The 500-seat Griffith Playhouse, located on the perimeter of the campus, was the result of a cooperative venture between San Diego University and the public to advance the arts. Jointly funded by the college and private endowments, and partly staffed by music and theater majors seeking practical work experience, the hall served as a venue for student performances as well as professional productions, which kept the stage active all year long.
Finding the main doors locked, Eric and S’miller walked along the side of the two-story, rectangular structure, until they located another entrance marked ‘Administration.’ Exactly what Eric was looking for.
“Okay, have you got our story straight?” Eric quizzed S’miller. He’d decided that the first step in his investigation would be to poke around the theater where Courtney had been set to perform in an effort to learn more about her final days. To infiltrate the establishment, he’d concocted a ruse and drafted his friend as a co-conspirator, as he felt somewhat intimidated by the mission he was about to undertake.
“It’s simple,” S’miller answered. “We’re a couple of reporters from The Sentinel—“
“I’m the reporter. You’re the photographer.”
“One more thing: let me do the talking.”
They entered into a small reception area, where a slim woman in her early twenties, with a crown of curly brown hair, sat behind a desk, typing away on a computer keyboard. Turning on the charm, Eric approached. “Good morning—“
S’miller dove in front of him and puffed up his chest. “We’re from The Sentinel. We need to see whoever’s in charge,” he demanded, speaking with exaggerated authority out of the side his mouth. He winked at Eric to let him know he had the situation under control.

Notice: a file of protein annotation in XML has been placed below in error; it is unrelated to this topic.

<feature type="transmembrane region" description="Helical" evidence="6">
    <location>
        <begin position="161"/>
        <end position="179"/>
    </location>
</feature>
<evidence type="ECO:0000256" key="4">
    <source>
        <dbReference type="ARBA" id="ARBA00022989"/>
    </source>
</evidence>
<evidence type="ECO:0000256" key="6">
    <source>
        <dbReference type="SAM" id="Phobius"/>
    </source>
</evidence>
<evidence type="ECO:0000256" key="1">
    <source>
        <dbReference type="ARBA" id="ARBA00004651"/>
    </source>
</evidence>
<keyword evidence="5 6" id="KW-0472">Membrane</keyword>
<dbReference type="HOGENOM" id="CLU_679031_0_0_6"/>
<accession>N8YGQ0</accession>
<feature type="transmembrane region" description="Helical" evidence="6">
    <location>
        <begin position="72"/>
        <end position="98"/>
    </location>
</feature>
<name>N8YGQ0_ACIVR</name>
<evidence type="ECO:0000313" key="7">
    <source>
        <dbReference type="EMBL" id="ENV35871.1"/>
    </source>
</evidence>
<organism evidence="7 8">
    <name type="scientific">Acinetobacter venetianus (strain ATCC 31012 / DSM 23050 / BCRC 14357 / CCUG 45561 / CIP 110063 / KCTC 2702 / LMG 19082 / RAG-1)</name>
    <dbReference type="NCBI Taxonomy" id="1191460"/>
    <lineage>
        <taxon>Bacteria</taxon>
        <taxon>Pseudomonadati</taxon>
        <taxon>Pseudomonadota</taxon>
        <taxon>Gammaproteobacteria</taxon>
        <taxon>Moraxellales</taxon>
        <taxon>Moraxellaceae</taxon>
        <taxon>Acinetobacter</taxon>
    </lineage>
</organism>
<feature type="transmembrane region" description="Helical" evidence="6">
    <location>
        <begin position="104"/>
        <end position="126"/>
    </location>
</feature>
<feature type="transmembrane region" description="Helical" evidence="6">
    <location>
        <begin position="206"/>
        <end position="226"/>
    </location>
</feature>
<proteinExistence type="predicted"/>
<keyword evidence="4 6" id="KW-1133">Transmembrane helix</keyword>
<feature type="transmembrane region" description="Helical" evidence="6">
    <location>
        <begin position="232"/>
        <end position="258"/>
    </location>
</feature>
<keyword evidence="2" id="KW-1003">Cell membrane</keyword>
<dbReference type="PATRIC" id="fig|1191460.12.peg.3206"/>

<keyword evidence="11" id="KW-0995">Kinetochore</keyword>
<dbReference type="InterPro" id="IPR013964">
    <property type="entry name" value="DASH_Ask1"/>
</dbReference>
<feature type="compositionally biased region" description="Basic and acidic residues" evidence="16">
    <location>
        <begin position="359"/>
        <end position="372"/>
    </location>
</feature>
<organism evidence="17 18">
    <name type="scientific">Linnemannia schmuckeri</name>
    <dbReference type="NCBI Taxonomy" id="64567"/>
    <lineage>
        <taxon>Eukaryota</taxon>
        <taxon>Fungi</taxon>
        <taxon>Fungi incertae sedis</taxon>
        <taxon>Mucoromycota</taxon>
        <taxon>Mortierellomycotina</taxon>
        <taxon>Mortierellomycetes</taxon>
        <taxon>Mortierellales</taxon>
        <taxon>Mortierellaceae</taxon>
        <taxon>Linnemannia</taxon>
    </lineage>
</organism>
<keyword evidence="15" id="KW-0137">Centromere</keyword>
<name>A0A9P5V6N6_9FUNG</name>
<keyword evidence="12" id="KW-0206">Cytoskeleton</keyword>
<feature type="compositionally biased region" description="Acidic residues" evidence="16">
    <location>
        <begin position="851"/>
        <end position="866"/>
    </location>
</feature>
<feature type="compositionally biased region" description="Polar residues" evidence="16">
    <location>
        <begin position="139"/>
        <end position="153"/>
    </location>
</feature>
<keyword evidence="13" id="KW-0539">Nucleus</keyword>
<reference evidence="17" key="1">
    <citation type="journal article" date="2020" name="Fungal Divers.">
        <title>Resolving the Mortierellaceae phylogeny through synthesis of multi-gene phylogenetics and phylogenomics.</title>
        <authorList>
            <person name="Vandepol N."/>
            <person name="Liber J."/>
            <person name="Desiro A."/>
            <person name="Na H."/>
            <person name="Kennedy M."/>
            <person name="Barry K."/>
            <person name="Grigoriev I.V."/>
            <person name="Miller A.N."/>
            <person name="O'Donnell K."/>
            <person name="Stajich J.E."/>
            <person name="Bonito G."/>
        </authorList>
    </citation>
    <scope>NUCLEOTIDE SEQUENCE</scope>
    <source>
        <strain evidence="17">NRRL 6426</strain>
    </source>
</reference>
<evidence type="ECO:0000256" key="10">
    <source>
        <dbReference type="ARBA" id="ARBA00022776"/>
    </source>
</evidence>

Eric could only assume his friend had been bitten by the acting bug the moment he’d walked into the building. S’miller was behaving like the heavy in some low-budget action movie. The embarrassing performance made Eric want to crawl away quietly with his tail between his legs, but, incredibly, the “tough guy” routine succeeded in ruffling the fastidious receptionist. Blinking in shock, she turned to Eric for assistance. Playing his part in Good Cop/Bad Cop: The Movie, he merely shrugged, suggesting, Better do what the man says.
“That would be the executive director, Marilyn Stein,” the woman said meekly. “I can see if she’s available. Your names, please?”
Now it was S’miller who turned to Eric for help, uncertain how to reply. They hadn’t discussed whether to use their real names or aliases.
“Eric,” he said, and then presented a diversion, lest she insist on a last name. “We’re doing a follow-up story on Courtney Kennedy.”
The woman reacted exactly as he’d expected. She made a little gasp and her blue doe eyes grew misty. “Courtney? Oh, it’s terrible, isn’t it? She was so sweet.”
S’miller, the bad cop, didn’t have time for sentiment. “Can you get your boss on the line?”
The receptionist jumped into action. “Sorry, of course.” She punched three numbers into the telephone and waited. “Marilyn? There are two gentlemen here from the press who wish to interview you.” She listened to the reply and hung up, informing the boys, “It will only be a few minutes.”
“Thanks,” Eric said with a smile, and then turned to study the collection of pictures on the walls to pass the time. There were framed posters from past performances as well as artful, eight-by-ten, black-and-white photographs of the actors at work on stage. On prominent display, near the door, was a placard promoting the theater’s upcoming production of Rodgers and Hammerstein’s Carousel. Eric, studying the smaller type, noticed it bore Courtney Kennedy’s name in the credits.